But its approach has been unconventional:

Instead of following the well-worn development playbook — first make shoes, then steel, next cars and computers, and finally semiconductors and automation — China is trying to do all of them.

By 2016, China had moved into more expensive goods like cellphones and computers. And it was making even more of the cheaper stuff.

The next step is vital, but difficult. China can’t make chips as small and fast as the United States can. Unless it catches up, it will remain reliant on other nations and vulnerable to global geopolitical pressures like the trade war.

The nation’s explosive economic growth since the 1990s has been based on a heady mix of Western methods and its own, more authoritarian, approaches, write Keith Bradsher and Li Yuan:

It borrowed some Western ideas while rejecting others. It opened itself to the world when necessary, and put on the brakes when it chose to. It set goals and backed them with government money. It freed its people to make and spend money, but it forbade them to ask for a better deal. Entrepreneurs built modern China, and the Communist Party kept them in line.

A prime example is the country’s membership of the World Trade Organization:

To achieve the growth it desired, China had to join the W.T.O. In the process, it yielded to global demands — slashing tariffs, lowering trade barriers in finance and telecoms, and curbing subsidies.

After it joined in 2001, exports doubled in three years, and almost tripled in four. Global manufacturers moved entire operations to China; consumers around the world were able to buy cheaper stuff.

But China didn’t really change. It has been slow to open up parts of its financial system. Other essential areas, like telecommunications, remain cut off. China has nurtured businesses aimed at meeting its own technological and political goals, and hasn’t fully relaxed its grip on the value of the country’s currency.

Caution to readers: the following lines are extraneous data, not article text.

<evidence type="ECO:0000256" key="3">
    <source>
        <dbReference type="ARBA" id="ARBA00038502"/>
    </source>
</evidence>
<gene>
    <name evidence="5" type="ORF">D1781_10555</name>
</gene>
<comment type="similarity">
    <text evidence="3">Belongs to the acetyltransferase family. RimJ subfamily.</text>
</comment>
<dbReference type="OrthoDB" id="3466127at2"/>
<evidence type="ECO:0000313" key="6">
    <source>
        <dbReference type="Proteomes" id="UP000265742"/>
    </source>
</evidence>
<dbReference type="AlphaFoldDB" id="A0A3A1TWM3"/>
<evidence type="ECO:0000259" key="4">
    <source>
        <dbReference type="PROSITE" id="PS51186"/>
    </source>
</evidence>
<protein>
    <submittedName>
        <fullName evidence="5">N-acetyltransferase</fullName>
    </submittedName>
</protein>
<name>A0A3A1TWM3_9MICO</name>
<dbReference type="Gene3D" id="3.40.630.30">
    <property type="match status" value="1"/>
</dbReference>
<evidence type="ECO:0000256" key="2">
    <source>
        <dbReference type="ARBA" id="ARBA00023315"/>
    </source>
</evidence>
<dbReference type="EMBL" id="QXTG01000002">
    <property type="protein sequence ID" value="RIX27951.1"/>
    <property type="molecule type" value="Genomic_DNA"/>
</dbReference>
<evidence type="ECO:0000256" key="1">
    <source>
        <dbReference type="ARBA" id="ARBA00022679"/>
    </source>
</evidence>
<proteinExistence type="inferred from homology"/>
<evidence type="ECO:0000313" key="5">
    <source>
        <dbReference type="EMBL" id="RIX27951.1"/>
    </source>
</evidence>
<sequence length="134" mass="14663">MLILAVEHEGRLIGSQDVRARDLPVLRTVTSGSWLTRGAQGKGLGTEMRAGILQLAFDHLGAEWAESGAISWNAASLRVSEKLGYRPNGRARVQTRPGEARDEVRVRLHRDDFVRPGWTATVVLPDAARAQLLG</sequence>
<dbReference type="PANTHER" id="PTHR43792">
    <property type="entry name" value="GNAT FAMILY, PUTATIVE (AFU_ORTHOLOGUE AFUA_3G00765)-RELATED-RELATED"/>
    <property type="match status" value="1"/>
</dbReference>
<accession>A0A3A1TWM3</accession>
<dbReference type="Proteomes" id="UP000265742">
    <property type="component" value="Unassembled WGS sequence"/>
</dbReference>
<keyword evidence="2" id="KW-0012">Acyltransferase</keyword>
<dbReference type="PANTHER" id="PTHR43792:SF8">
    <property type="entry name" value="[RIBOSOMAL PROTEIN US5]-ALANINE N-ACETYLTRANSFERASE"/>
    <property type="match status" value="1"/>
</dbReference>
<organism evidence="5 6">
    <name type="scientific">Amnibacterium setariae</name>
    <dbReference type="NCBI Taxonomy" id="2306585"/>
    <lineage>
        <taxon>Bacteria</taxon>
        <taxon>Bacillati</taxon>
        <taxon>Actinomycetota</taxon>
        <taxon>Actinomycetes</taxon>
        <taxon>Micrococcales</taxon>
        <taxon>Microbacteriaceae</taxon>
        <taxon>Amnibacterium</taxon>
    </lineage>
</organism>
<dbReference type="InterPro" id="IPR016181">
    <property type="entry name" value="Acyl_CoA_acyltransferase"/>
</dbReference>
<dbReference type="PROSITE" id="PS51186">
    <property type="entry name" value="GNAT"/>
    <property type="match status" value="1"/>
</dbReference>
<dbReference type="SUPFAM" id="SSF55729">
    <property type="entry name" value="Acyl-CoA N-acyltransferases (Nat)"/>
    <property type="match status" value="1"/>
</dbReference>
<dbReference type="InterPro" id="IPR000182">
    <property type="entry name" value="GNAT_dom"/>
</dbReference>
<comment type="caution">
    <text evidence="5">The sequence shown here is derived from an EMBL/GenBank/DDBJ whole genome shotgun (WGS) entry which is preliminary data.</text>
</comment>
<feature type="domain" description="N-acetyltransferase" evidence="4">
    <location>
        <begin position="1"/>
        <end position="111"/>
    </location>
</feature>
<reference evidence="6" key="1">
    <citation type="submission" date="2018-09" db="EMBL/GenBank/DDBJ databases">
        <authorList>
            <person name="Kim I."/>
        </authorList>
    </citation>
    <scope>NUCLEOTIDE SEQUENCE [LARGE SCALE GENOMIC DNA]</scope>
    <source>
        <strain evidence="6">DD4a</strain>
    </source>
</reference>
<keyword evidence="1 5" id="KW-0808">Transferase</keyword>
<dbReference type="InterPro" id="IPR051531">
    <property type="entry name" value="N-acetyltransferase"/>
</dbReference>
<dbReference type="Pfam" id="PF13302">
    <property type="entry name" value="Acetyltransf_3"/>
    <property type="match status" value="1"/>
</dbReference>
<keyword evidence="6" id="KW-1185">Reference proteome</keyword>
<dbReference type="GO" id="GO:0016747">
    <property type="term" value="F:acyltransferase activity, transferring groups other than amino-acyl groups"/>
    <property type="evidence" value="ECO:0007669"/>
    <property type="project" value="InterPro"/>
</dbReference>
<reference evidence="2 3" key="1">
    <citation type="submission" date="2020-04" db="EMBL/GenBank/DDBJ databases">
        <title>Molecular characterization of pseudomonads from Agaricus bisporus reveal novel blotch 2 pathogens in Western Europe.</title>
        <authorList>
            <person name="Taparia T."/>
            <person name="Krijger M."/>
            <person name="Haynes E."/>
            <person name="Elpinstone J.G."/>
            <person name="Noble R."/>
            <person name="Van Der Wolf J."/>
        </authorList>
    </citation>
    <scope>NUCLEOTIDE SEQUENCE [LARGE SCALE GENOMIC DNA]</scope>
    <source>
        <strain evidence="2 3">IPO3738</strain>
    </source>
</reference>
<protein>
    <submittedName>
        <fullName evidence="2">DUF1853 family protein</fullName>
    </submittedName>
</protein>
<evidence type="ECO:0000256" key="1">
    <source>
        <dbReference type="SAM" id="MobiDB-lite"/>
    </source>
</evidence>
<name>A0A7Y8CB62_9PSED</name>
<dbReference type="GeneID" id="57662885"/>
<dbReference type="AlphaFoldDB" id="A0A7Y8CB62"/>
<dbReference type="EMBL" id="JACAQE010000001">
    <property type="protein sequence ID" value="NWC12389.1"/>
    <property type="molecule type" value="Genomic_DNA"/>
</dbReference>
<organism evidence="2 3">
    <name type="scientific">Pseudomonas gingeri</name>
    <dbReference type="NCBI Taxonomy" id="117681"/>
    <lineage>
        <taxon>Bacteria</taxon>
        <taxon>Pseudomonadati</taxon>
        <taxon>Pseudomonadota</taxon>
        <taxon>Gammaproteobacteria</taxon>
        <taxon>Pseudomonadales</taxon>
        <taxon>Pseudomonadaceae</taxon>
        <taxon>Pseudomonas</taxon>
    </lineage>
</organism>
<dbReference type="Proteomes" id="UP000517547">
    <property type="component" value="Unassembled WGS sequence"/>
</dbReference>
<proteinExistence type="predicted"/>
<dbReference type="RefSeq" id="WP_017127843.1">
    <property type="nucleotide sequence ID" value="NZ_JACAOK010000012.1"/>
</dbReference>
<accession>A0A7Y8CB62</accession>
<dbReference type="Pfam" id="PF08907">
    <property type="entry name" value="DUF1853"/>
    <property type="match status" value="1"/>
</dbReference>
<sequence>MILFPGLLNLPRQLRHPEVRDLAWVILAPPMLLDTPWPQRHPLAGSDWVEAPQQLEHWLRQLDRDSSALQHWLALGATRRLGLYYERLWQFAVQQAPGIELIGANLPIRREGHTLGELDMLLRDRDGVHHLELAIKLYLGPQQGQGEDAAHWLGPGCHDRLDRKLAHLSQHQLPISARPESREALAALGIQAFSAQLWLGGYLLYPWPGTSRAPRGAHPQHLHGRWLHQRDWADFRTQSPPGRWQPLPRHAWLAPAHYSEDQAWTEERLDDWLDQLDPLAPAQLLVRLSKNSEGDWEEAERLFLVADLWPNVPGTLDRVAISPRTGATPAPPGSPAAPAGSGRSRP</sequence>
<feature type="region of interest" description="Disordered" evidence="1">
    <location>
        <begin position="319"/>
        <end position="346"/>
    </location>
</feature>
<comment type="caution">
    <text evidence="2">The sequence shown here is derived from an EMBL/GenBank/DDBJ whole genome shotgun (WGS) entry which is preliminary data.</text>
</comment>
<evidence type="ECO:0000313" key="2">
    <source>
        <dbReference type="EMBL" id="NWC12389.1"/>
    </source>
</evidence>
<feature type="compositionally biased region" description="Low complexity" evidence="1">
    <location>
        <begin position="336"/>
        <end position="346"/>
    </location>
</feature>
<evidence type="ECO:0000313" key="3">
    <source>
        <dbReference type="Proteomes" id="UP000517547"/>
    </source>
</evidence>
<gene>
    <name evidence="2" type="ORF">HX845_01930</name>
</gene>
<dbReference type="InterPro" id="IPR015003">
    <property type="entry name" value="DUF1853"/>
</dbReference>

China’s rapid rise, and the acute sense of grievance and insecurity it has stirred in the United States, has led some to conclude that these two giants are destined for war, writes Mark Landler.

For at least a decade, Americans have blamed China for shuttered factories and jobless workers. Public views of China swung from positive to negative in 2012, according to Pew Global Research, and have remained underwater since.

But the current chill in the relationship seems different. It’s less a temporary rupture than a searching reappraisal of what a status-quo superpower should do about an ambitious, formidable challenger.

Now, amid an escalating trade war, tensions are ratcheting up:

Conflict with China is intensifying amid unresolved concerns about American leadership and overreach that built up during the era of globalization, and in Afghanistan, Iraq, Syria and other distant battlefields.

The Trump administration is torn over what comes next. Some of President Trump’s advisers, like Peter Navarro, cast the situation as an epic struggle over who will control the commanding heights of the 21st-century economy.

• Others, like Treasury Secretary Steven Mnuchin, Commerce Secretary Wilbur Ross, and the director of the National Economic Council, Larry Kudlow, have tried to put the brakes on Mr. Trump’s most belligerent trade moves.

How likely is it that trade war turns into real war?

• Graham Allison, a Harvard professor who worked in the Defense Department to reshape relations with former Soviet nations after the end of the Cold War, argues that a rising power like China is likely to come to blows with an established one like the United States.

• But some China experts note that other areas of dispute, like Taiwan, have not become more fraught in recent years. And whatever the issue, they argue, a disastrous miscalculation is more likely without persistent engagement.